Black and white photo of a line of disability rights activists.  Almost all are wheelchair users.  One holds a sign that says "redirect 25%" and another is holding an American flag.  The flag has the stars arranged to form the shape of a wheelchair accessability symbol.

SWEET'S VALUES

A value is a belief that is important to a person and shapes the way they think, how they treat people, and how they live their life. Just like people, a company also has values that shape how the company’s employees think, how the company does business, and how it treats people. Sweet has three main values that we believe are the most important.

Our first value is “Inclusion is a right, not an aspiration.” Inclusion is a word that means that everyone is included as part of this world in every activity whether someone has a disability or not. In other words, inclusion means that there are not separate classrooms or jobs for people with disabilities. When inclusion is practiced, everyone goes to the same class in school, everyone lives in the same neighborhood, and everyone works at the same types of jobs. There are not “special” classes, “special” homes, or “special” jobs for people with disabilities that are separate from people without disabilities. At Sweet, we believe that inclusion is everyone’s right. Rights are freedoms that people have that can’t be taken away by anybody. Rights are not things that are optional; every person has them. Sweet believes that it does not matter what a person’s disability is. Every person should be included in any activity that he or she wants to be included in!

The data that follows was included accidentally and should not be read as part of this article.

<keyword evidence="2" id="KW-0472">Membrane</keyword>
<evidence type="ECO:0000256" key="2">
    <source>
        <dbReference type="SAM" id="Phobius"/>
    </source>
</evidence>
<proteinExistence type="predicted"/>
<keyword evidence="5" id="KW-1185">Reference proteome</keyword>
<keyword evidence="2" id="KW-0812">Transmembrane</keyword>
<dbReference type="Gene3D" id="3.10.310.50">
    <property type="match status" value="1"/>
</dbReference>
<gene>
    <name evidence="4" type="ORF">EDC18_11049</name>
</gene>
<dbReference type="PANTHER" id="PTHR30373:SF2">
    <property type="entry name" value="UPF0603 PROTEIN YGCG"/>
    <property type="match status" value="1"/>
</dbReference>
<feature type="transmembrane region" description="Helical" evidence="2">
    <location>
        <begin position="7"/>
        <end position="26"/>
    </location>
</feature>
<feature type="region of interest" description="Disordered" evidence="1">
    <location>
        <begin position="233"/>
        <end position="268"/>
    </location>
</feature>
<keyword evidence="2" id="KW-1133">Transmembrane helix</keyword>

Sweet’s second value is “Support, empower, and engage: lead only when necessary.” All people need guidance and support sometimes to make decisions. However, sometimes when a person has a disability, a person or company treats the person with a disability as if they cannot make any decisions at all and makes that person’s decisions for them! We here at Sweet do not feel this way. This means that we believe that our job is to offer our clients everything that they need to lead their own lives. In order to do this, we feel that we need to actively give our clients the support they need to make their own decisions and to give them the tools they need to fight for their rights and freedoms.

Sweet’s last value is “One person can make a difference, everyone should try.” This means that we believe that every single person regardless of their abilities or disabilities can make a positive impact on other people in this world. If you do something nice to make the world a better place, no matter how small you think it might be, it can change a person’s life. Everyone has the ability to make a difference in this world and we think everyone should do their best to do so!

WANT TO LEARN MORE?

 

You can find out a lot more about Sweet and what your rights are as a person with a disability by downloading a copy of our Client Handbook. Click the button below to download!